Tagged: whales

Swimming with whales: you must know the risks and when it’s best to keep your distance - Guest Work

Guest Author Sep 11, 2020

Chantal Denise Pagel, Auckland University of Technology; Mark Orams, Auckland University of Technology, and Michael Lueck, Auckland University of Technology Three people were injured last month in separate humpback whale encounters off the Western Australia coast. The incidents happened during snorkelling tours on Ningaloo Reef when swimmers came too close to a mother and her calf. Swim encounters with … Read More

New Zealand research shows what a fat, healthy right whale looks like! - Making Waves

Otago Marine Science Jul 29, 2020

Professor Steve Dawson Scientists from the University of Otago, working with colleagues from around the world, have found that New Zealand right whales are doing much better than right whales in other parts of the world. The research was published as the feature article in the journal Marine Ecology Progress Series. Southern right whales are starting … Read More

Fossil Lucky Dip from a Lost World - Lost Worlds, Vanished Lives

Nic Rawlence Jul 10, 2018

I’m lying on a beautiful golden sand beach. The bright sun is beating down upon me. I could be on an isolated, tropical island, if not for the lone giant moa sculpture looming above my head. This sentinel to a lost world stands at the aptly named Old Bones Backpackers at Awamoa, (originally named Te Awa Kōkōmuka), south of Oamaru. Read More

NIWA Summer Series – The Sounds of Whales - Field Work

Guest Author Dec 19, 2017

The sounds of whales and dolphins rarely seen in New Zealand waters were recorded by a NIWA scientist in a pioneering underwater sound project. In March the first analysis of work undertaken by NIWA marine ecologist Dr Kim Goetz was revealed following the deployment of seven acoustic moorings in Cook Strait to record the sounds of marine mammals. NIWA … Read More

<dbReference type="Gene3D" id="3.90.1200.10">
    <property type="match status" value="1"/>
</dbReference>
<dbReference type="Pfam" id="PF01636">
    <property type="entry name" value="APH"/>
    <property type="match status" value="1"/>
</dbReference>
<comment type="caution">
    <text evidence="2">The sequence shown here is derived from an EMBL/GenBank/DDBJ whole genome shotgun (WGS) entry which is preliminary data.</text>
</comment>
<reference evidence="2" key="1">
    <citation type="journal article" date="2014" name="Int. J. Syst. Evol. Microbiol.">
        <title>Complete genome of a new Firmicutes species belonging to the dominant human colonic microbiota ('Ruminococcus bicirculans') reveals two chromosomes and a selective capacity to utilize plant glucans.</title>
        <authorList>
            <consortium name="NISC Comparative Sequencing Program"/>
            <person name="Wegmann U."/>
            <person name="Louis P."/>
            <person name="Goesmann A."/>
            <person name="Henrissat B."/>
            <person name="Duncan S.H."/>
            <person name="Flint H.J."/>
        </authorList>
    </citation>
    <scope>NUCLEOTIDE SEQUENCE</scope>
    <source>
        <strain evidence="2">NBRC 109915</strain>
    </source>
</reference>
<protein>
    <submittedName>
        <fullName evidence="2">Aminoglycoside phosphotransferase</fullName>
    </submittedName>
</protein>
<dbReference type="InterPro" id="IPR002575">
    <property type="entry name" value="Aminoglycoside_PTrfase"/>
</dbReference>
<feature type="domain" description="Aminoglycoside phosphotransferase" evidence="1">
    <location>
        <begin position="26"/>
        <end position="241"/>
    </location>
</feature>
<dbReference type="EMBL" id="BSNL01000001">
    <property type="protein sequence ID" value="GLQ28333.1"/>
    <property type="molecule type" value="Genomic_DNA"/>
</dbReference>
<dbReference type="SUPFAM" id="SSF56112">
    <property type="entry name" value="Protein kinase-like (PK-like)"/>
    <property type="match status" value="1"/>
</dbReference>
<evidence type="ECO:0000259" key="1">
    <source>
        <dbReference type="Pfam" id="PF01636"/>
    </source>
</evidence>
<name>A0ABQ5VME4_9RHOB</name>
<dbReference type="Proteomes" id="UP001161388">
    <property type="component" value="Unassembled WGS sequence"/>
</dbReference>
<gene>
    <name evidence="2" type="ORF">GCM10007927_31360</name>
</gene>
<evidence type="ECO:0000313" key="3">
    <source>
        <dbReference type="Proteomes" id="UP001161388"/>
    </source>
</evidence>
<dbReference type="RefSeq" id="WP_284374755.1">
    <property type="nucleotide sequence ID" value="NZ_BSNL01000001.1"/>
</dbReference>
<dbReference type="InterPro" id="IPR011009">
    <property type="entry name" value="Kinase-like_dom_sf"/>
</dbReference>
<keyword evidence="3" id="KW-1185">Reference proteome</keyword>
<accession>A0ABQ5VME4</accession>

Murky waters: why is Japan still whaling in the Southern Ocean? - Guest Work

Guest Author Jan 23, 2017

By Indi Hodgson-Johnston, University of Tasmania Photographs allegedly showing Japanese whaling operations in the Southern Ocean emerged this week. Coinciding with Japanese Prime Minister Shinzo Abe’s visit to Australia, critics have called for greater action from the Australian government on the issue. Japan has stated that, despite various resolutions at the International Whaling Commission and criticism … Read More

Eavesdropping reveals hidden marine mammal populations in the ocean - Unsorted

Guest Author Dec 22, 2016

By Joy Tripovich, UNSW Australia and Tracey Rogers, UNSW Australia Acoustic monitoring of the calls of marine animals, such as whales and seals, could be the key to identifying new species, finding new population groups and mapping migration routes. We recently used custom-designed detection algorithms to run through 57,000 hours of underwater ocean noise to … Read More

The new international whaling resolution will do little to stop Japan killing whales - Guest Work

Guest Author Nov 02, 2016

By Indi Hodgson-Johnston, University of Tasmania Australia and New Zealand were claiming a conservation success this week, when their resolution against lethal “scientific” whaling was adopted at the International Whaling Commission’s biennial meeting in Slovenia. But in reality the non-binding decision will do little to stop Japan’s whaling program. This resolution aims to tighten the loophole … Read More

Whale of a problem: why do humpbacks protect other species? - Guest Work

Guest Author Aug 17, 2016

By Tracey Rogers, UNSW Australia A group of killer whales are on the hunt. They work together to submerge and drown a whale calf. But then more whales appear. The newly arrived humpbacks bellow a trumpet-like call, and wield their five-metre-long pectoral flippers like swords against the prowling killer whales. The killer whales are driven away from the … Read More

New editor of Journal of Royal Society of NZ - Infrequently Asked Questions

Lynley Hargreaves May 12, 2016

The journal of the Royal Society of New Zealand began its life in the 1860s covering a wide range of topics. New editor Professor Ewan Fordyce FRSNZ would like to regain a little more of that breadth of discipline. The University of Otago Professor knows something about crossing disciplinary boundaries, as a paleontologist in a Geology Department, working … Read More

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